The start-ups participated in the Spanish company’s open innovation program, which it implemented for the first time outside Europe.
Some four years ago, Acciona, a Spanish infrastructure solutions and renewable energy company, opted for an open innovation model in a quest for technological solutions to the needs of its business. This year, it implemented I’mnovation, its open innovation program, in Chile, the first time it has done so outside Spain.
It launched eight challenges internationally, based on the company’s businesses in Chile, in areas such as construction, energy and the industrial sector. It received 160 applications - 54 from Chile - from which it selected four Chilean firms and four international firms, from Brazil, Spain, the United States and Uruguay.
“This was the first time we launched the program internationally and we chose Chile because it is one of the most important and strategic countries for our company. All our main businesses, both in renewable energies and infrastructure, are present there,” explains Acciona’s director general of innovation and technology, Arantza Ezpeleta.
The local winners
The challenge of “Efficiency in the operation and maintenance of Concentrated Solar Power (CSP)” was won by Sunai, a start-up that uses machine-learning algorithms to diagnose problems in photovoltaic plants.
Fracttal, a firm that applies artificial intelligence to the maintenance and management of companies’ physical assets, took on the challenge of “System for monitoring and managing fleets of equipment in airport facilities”.
In addition, Voltio, a service for managing the charging of electric vehicles, and MUON VISION, which focuses on the efficiency and digitalization of copper leaching, were selected.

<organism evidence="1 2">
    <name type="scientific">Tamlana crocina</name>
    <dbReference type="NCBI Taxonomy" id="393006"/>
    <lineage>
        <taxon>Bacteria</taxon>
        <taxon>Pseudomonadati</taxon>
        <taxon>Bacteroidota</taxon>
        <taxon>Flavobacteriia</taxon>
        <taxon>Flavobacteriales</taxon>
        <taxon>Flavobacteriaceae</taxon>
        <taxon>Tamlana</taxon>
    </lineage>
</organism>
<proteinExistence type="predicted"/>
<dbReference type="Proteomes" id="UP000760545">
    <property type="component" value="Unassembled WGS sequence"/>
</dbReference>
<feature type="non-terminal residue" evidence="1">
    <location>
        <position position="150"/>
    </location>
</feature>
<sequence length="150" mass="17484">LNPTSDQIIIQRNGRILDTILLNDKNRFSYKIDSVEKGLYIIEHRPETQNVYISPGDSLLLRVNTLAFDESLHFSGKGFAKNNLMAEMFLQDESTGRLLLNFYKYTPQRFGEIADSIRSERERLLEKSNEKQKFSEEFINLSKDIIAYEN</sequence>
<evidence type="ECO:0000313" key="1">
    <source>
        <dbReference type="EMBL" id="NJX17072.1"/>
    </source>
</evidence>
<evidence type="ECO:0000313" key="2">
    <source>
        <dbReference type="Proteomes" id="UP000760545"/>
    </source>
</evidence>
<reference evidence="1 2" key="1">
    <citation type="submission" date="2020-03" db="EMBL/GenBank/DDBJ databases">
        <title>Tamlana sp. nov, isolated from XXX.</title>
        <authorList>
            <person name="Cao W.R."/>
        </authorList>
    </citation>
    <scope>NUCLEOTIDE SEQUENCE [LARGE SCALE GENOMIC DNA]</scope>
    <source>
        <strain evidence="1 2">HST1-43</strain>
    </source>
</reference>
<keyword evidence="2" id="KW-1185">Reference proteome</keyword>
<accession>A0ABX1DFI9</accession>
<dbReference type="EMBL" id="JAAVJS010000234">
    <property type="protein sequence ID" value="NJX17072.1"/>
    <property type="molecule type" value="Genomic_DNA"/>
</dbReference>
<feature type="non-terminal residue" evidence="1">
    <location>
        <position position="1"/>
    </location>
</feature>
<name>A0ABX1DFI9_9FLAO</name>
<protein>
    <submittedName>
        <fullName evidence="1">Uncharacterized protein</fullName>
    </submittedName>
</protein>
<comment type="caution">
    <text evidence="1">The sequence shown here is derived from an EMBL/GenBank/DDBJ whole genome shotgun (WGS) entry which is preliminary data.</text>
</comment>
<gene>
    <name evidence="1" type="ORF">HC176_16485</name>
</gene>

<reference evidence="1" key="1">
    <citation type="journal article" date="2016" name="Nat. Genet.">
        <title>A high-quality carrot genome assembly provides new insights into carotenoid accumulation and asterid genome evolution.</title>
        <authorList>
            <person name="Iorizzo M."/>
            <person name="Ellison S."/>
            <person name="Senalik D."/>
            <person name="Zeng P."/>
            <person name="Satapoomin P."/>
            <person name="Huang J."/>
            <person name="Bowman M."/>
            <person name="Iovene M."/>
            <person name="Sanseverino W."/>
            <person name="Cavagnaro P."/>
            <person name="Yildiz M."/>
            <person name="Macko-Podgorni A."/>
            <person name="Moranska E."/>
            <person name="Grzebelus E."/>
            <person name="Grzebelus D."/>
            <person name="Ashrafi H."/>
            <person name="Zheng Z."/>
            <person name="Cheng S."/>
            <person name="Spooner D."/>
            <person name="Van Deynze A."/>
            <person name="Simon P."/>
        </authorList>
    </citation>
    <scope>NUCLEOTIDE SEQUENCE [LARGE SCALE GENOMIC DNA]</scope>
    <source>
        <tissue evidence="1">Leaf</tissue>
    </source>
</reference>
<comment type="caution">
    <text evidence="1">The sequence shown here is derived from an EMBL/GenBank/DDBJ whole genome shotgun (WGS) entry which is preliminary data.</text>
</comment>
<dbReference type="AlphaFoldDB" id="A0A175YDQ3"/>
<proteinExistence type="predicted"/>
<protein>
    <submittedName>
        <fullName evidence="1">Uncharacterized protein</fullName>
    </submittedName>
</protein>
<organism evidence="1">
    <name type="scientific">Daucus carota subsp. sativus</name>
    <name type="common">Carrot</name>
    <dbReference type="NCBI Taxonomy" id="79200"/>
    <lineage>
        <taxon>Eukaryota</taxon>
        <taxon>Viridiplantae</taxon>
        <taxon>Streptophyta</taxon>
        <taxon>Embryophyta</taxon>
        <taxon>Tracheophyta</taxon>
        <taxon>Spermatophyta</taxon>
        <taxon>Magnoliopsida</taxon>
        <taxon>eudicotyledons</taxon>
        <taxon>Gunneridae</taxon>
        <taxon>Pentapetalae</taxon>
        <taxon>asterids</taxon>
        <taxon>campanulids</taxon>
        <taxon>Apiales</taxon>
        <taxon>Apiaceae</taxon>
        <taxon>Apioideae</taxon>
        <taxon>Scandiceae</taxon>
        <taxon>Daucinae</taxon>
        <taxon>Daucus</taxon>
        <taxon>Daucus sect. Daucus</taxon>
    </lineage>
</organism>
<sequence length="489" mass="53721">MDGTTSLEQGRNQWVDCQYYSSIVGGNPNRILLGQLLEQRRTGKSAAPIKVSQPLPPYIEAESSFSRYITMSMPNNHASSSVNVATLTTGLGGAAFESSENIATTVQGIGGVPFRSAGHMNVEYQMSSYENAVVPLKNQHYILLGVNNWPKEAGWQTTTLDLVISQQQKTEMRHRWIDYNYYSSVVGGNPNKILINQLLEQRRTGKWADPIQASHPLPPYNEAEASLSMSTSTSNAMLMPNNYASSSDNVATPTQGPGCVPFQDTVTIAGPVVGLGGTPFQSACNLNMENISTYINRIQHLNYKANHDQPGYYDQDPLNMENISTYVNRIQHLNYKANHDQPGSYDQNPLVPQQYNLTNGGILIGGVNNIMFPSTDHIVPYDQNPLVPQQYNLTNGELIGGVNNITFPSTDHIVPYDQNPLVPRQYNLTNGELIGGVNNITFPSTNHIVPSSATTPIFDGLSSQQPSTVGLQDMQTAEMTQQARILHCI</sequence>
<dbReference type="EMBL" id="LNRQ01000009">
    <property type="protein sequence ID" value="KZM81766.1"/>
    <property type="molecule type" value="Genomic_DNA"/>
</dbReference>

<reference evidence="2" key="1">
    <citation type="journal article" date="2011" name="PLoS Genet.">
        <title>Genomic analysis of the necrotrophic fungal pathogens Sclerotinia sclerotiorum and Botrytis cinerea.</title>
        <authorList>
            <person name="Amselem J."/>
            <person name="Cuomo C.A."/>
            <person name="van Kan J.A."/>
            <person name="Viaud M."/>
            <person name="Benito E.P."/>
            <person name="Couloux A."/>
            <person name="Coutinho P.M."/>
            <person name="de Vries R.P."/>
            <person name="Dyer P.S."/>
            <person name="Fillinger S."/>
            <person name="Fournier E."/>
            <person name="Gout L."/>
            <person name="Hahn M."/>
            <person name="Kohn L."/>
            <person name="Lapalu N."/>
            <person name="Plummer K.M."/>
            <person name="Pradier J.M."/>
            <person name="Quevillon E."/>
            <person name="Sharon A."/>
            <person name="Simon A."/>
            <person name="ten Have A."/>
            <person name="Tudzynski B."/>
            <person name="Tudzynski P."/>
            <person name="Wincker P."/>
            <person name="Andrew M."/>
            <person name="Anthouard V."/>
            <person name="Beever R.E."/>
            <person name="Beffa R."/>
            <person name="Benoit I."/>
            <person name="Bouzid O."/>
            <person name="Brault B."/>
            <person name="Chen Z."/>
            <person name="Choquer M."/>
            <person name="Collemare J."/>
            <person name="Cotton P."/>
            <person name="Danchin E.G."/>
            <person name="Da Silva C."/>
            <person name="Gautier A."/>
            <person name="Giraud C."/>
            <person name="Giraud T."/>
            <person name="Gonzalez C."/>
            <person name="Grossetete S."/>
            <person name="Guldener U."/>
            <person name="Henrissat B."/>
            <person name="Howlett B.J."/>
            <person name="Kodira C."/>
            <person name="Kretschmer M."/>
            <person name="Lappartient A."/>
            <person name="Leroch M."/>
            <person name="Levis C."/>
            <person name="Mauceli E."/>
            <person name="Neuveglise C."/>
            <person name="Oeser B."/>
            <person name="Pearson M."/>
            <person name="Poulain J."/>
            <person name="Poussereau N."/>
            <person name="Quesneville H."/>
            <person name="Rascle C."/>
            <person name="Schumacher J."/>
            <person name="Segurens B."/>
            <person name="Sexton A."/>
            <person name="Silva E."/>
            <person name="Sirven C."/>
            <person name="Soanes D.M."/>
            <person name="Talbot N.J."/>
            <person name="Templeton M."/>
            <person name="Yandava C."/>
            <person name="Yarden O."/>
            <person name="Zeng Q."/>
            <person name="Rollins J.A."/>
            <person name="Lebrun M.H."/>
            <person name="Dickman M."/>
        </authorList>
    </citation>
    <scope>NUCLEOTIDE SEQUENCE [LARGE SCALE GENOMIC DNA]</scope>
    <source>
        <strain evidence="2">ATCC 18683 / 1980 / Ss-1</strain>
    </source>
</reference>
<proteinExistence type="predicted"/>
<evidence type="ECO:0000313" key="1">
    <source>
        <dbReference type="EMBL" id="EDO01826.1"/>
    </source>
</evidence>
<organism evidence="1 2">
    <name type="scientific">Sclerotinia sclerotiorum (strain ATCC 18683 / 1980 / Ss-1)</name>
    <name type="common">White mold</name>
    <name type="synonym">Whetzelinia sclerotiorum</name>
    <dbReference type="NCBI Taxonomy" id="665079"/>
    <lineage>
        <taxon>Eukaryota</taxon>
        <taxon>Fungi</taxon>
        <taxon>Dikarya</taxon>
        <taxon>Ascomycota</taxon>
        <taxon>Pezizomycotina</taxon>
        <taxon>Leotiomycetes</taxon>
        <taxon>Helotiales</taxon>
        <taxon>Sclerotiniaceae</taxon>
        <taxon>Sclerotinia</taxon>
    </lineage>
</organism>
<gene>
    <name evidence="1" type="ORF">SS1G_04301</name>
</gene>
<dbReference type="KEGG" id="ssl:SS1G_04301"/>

Ezpeleta explains that some of the challenges were drawn up together with local mining and energy partners where the winning start-ups will test their solutions. “This Monday, we will start working on the pilot tests. Within four months, we have to be able to see the viability of the solutions in solving the challenge we are posing,” she says.
The start-ups will receive US$25,000 with which to carry out the tests. Once they have been concluded, the different Acciona business units will evaluate the possibility of commercial or strategic agreements with the start-ups at the local or international level.
The co-founder and CEO of Sunai, Cristóbal Parrado, points out that “this will allow us to implement our solution in a very short time; we’re going to take it to market. We will create an artificial intelligence dashboard for the operation and sale of energy.”
Similarly, Fracttal’s Ricardo Román indicates that it will enable the firm to “test our technology in a challenging environment like Acciona’s ground operations at Santiago Airport.”
To learn more about renewable energy investment opportunities in Chile, see this article.
Source: Diario Financiero